Deanna over at Crunchy Chicken has a post up about her top five picks among edible garden plants. I was going to just respond to her post in a comment, but then I decided to flesh the material out just a bit and make it a post of my own.
Deanna's number one favorite plant is garlic, and I can't possibly disagree with this. Garlic has been utterly trouble free for me in all the years I've grown it. It's a staple of our diet, it stores well in our root cellar, and when we grow the rocambole varieties, we get garlic scapes as a bonus crop. Garlic also fits neatly into a busy gardening year. Harvest comes in late June or early July - just when the spring planting is done and before the onslaught of tomatoes and other crops really start to become management issues. I did a write up of my garlic planting technique a few years back. I don't know if it's the technique that gives me such great garlic crops, or if all my efforts are superfluous and the garlic would do just as well on its own. But it sure is one of my favorites to grow.
A less obvious pick for my number two is asparagus. Even though there's very delayed gratification with asparagus (as with many perennial plants), it's still a favorite. Once you get past the minor hassle of planting, it's unfussy, produces for 15-20 years, and is sooo delicious. It gets bonus points for being an early spring crop. This time of year we're desperate for homegrown foods, and asparagus plugs the gap.
Culinary herbs definitely make the list, especially the perennial ones. I like anything I can plant once and harvest many times. But even the annuals will often self-seed, as the cilantro from last year has done. Herbs can be grown by just about anyone, whether you have access to a bit of earth or not. They're also completely unfussy once established (are we noticing a trend here?) Plus, growing my own herbs saves me a lot of money, since herbs are among the most expensive produce at a market. Many of them dry well. Cooking without herbs would just be boring, so I'd probably want them around even if they were more difficult to grow. And if you really get into culinary herbs, you can continue the adventure by exploring the medicinal uses of them too.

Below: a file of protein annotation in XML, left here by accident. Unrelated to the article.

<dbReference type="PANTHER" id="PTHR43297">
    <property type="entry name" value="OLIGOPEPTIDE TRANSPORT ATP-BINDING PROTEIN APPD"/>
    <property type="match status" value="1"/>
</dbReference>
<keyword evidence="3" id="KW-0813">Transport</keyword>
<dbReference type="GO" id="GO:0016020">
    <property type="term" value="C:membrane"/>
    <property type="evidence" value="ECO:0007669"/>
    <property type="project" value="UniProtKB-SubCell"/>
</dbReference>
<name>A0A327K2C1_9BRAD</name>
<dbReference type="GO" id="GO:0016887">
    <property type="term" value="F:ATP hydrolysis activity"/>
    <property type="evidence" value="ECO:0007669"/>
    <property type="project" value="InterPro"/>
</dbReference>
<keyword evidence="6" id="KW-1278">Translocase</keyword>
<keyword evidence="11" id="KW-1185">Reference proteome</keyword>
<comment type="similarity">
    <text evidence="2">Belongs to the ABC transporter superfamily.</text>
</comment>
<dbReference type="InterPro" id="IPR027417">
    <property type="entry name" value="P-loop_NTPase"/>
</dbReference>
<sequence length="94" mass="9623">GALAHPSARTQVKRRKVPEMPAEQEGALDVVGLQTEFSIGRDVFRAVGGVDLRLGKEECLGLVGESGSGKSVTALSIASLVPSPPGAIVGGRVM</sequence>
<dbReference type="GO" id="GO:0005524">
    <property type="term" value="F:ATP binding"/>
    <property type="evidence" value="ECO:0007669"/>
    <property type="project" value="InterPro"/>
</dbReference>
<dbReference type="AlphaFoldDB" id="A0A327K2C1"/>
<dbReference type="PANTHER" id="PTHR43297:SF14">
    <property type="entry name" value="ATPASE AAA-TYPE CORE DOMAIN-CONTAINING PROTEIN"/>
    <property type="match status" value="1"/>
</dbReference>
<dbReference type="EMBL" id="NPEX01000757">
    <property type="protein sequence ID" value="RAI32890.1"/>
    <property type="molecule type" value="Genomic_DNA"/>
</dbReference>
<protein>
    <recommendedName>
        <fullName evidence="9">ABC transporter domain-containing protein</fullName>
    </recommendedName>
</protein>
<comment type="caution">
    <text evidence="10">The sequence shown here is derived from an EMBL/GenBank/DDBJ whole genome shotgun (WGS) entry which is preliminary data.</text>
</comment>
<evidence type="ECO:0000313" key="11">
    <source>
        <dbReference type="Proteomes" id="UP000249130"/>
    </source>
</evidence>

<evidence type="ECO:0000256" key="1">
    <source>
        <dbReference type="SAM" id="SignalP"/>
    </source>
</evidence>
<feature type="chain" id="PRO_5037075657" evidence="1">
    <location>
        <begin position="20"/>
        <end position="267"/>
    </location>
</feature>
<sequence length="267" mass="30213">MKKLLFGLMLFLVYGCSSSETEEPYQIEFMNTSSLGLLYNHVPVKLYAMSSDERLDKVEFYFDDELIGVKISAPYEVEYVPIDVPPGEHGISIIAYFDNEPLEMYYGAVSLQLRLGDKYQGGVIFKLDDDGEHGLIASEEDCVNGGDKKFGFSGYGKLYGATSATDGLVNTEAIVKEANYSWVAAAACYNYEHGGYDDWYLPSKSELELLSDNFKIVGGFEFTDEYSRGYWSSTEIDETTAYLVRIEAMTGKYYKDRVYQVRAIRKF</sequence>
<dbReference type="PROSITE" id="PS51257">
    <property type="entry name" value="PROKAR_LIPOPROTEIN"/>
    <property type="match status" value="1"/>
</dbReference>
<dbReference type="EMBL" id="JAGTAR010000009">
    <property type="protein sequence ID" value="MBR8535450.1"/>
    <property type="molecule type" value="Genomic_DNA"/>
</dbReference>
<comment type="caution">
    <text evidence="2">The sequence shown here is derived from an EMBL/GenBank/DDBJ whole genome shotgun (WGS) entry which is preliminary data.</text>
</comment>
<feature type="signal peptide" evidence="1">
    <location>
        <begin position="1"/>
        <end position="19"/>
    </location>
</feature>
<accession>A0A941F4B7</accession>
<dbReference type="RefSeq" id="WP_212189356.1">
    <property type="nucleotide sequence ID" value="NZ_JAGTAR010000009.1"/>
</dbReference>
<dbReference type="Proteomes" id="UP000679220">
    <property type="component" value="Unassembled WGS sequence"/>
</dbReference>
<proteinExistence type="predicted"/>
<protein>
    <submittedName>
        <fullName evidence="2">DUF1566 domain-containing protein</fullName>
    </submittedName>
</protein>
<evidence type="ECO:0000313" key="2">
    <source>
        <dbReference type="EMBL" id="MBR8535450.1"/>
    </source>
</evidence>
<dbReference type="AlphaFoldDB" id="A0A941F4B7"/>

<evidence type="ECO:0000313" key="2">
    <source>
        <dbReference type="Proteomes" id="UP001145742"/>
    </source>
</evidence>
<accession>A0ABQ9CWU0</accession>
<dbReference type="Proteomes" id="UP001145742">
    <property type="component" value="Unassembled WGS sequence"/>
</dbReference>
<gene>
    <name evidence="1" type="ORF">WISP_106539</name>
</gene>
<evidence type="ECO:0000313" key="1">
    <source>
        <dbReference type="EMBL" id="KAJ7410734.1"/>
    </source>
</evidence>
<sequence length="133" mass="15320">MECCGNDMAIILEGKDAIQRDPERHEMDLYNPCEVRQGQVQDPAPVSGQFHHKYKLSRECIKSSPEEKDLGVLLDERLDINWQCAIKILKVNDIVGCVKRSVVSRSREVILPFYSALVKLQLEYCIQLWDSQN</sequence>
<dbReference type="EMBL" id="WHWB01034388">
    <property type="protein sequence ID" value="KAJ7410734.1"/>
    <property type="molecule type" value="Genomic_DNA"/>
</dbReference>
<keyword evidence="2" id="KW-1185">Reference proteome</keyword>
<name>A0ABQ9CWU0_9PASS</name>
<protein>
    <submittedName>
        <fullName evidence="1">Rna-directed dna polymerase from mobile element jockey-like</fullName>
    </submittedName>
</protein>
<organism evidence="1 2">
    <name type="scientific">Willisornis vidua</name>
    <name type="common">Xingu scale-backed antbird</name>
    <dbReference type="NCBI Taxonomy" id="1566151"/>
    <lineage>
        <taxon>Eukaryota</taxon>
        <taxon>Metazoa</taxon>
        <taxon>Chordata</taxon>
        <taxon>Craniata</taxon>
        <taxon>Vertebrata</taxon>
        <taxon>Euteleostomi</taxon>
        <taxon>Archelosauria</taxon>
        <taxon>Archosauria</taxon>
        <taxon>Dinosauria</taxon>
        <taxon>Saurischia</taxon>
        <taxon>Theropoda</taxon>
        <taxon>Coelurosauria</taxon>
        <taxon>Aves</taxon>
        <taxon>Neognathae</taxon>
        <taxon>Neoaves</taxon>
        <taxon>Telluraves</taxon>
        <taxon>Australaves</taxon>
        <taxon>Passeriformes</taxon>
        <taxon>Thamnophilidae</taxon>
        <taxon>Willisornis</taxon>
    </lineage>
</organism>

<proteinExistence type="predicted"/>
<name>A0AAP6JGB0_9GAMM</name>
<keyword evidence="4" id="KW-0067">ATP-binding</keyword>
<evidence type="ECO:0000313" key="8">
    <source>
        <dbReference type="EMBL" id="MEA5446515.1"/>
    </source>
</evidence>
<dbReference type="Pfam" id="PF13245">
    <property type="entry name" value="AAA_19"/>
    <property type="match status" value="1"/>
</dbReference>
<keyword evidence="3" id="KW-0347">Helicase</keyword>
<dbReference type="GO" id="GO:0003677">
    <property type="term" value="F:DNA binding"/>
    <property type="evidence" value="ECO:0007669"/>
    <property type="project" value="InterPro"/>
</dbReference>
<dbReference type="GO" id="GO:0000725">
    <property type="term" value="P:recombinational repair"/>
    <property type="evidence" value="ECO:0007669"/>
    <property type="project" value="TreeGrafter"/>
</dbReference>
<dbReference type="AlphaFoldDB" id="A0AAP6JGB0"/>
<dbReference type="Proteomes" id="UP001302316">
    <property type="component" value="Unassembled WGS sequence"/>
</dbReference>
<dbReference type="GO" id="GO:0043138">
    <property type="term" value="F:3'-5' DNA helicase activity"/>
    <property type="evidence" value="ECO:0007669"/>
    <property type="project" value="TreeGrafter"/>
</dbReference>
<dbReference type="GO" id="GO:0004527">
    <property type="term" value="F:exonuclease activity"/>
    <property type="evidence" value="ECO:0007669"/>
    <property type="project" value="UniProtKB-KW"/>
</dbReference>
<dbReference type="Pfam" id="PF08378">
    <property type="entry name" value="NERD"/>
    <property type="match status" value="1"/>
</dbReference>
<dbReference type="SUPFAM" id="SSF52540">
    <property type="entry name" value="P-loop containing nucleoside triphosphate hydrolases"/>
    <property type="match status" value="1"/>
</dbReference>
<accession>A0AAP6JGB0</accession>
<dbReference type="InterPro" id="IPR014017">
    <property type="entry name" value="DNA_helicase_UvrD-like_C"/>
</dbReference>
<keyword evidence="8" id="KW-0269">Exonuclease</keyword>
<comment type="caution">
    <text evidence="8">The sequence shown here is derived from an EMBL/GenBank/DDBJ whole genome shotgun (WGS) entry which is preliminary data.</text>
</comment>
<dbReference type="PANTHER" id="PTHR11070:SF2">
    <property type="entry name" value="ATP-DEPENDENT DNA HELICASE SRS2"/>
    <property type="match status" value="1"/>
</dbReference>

Potatoes have to be on my list. They are one of the very few calorie crops that grow reliably in my area. They almost certainly will grow reliably in your area too. Potatoes are adaptable to many climates, and as I found out two years back, even if the dreaded late blight hits there is a means to salvage a crop. While there are tales of prodigious yields on potatoes, as much as 20x or 30x the weight of the seed potatoes planted, these remain for me an El Dorado. I've been content with my 10-15x increases. Even in a truly bad growing year I've seen 5x. Beyond their adaptability as plants, potatoes are incredibly versatile as foodstuffs. There are so many ways to prepare and eat potatoes, and they're all delicious. If you choose the right varieties to grow, they store very well. They're no slouches in the nutrition department either. As I learned in Carol Deppe's The Resilient Gardener, potatoes are also surprisingly high in both protein and vitamin C.
Even though the urban legends about zucchini (courgettes for you British - or French - types) being left on doorsteps in the dead of night are legion, it still makes my top five list. Mind you, you only need one zucchini plant if your family members number four or less. Zucchini is incredibly productive, so growing too many plants is a recipe for stress if not trauma. I love growing zucchini because it is just such an exuberant plant. It doesn't ask much, and if you get a bush variety, it won't even take up that much space. My plant always gets powdery mildew, and eventually, squash bugs. But it carries on gallantly, producing until mid-summer. Frankly, by then I'm quite content to let it go and move on to eating other crops. Until that point there are just so many wonderful uses for zucchini: stir-fries, grilling, bi bim bap, and of course, morning glory muffins, zucchini bread, and chocolate cake.
So what about you? What are your favorite crops to grow in your garden?
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